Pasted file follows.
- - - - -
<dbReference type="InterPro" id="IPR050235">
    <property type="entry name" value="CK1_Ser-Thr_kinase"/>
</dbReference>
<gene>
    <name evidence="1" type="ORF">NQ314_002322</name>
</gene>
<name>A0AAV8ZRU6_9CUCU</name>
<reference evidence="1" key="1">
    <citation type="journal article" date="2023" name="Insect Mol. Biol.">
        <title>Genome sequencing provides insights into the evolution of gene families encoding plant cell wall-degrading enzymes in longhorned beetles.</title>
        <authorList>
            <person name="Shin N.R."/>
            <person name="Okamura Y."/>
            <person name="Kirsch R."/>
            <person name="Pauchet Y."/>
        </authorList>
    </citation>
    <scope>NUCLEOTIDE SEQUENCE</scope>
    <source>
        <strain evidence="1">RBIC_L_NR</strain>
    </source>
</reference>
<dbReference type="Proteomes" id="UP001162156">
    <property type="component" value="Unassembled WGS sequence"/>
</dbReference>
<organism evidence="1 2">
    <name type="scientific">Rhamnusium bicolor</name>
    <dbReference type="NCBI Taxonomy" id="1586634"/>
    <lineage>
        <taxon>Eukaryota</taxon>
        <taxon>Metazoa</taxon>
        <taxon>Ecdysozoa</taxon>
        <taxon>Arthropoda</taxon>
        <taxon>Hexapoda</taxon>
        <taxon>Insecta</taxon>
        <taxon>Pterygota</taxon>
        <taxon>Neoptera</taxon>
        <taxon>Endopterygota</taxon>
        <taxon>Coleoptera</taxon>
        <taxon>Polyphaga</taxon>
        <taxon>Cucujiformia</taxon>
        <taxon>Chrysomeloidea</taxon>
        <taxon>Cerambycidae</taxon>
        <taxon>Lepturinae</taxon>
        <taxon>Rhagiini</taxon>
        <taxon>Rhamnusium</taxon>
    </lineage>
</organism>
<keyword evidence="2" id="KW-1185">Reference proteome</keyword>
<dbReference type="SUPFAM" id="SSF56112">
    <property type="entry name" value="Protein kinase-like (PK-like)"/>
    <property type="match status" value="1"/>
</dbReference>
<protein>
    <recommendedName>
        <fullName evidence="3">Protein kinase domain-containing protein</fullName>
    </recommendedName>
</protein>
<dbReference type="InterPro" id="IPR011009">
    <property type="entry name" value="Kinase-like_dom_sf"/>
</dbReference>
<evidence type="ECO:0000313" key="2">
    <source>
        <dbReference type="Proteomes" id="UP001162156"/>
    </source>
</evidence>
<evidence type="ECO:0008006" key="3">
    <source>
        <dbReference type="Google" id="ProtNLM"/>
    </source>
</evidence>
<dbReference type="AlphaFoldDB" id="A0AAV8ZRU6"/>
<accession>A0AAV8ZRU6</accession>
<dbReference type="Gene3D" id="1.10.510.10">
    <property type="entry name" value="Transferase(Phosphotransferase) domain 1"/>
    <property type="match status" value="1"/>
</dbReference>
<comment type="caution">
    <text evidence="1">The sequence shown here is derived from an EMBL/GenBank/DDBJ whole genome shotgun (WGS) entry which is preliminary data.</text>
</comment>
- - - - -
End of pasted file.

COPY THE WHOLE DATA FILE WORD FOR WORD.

<dbReference type="InterPro" id="IPR050235">
    <property type="entry name" value="CK1_Ser-Thr_kinase"/>
</dbReference>
<gene>
    <name evidence="1" type="ORF">NQ314_002322</name>
</gene>
<name>A0AAV8ZRU6_9CUCU</name>
<reference evidence="1" key="1">
    <citation type="journal article" date="2023" name="Insect Mol. Biol.">
        <title>Genome sequencing provides insights into the evolution of gene families encoding plant cell wall-degrading enzymes in longhorned beetles.</title>
        <authorList>
            <person name="Shin N.R."/>
            <person name="Okamura Y."/>
            <person name="Kirsch R."/>
            <person name="Pauchet Y."/>
        </authorList>
    </citation>
    <scope>NUCLEOTIDE SEQUENCE</scope>
    <source>
        <strain evidence="1">RBIC_L_NR</strain>
    </source>
</reference>
<dbReference type="Proteomes" id="UP001162156">
    <property type="component" value="Unassembled WGS sequence"/>
</dbReference>
<organism evidence="1 2">
    <name type="scientific">Rhamnusium bicolor</name>
    <dbReference type="NCBI Taxonomy" id="1586634"/>
    <lineage>
        <taxon>Eukaryota</taxon>
        <taxon>Metazoa</taxon>
        <taxon>Ecdysozoa</taxon>
        <taxon>Arthropoda</taxon>
        <taxon>Hexapoda</taxon>
        <taxon>Insecta</taxon>
        <taxon>Pterygota</taxon>
        <taxon>Neoptera</taxon>
        <taxon>Endopterygota</taxon>
        <taxon>Coleoptera</taxon>
        <taxon>Polyphaga</taxon>
        <taxon>Cucujiformia</taxon>
        <taxon>Chrysomeloidea</taxon>
        <taxon>Cerambycidae</taxon>
        <taxon>Lepturinae</taxon>
        <taxon>Rhagiini</taxon>
        <taxon>Rhamnusium</taxon>
    </lineage>
</organism>
<keyword evidence="2" id="KW-1185">Reference proteome</keyword>
<dbReference type="SUPFAM" id="SSF56112">
    <property type="entry name" value="Protein kinase-like (PK-like)"/>
    <property type="match status" value="1"/>
</dbReference>
<protein>
    <recommendedName>
        <fullName evidence="3">Protein kinase domain-containing protein</fullName>
    </recommendedName>
</protein>
<dbReference type="InterPro" id="IPR011009">
    <property type="entry name" value="Kinase-like_dom_sf"/>
</dbReference>
<evidence type="ECO:0000313" key="2">
    <source>
        <dbReference type="Proteomes" id="UP001162156"/>
    </source>
</evidence>
<evidence type="ECO:0008006" key="3">
    <source>
        <dbReference type="Google" id="ProtNLM"/>
    </source>
</evidence>
<dbReference type="AlphaFoldDB" id="A0AAV8ZRU6"/>
<accession>A0AAV8ZRU6</accession>
<dbReference type="Gene3D" id="1.10.510.10">
    <property type="entry name" value="Transferase(Phosphotransferase) domain 1"/>
    <property type="match status" value="1"/>
</dbReference>
<comment type="caution">
    <text evidence="1">The sequence shown here is derived from an EMBL/GenBank/DDBJ whole genome shotgun (WGS) entry which is preliminary data.</text>
</comment>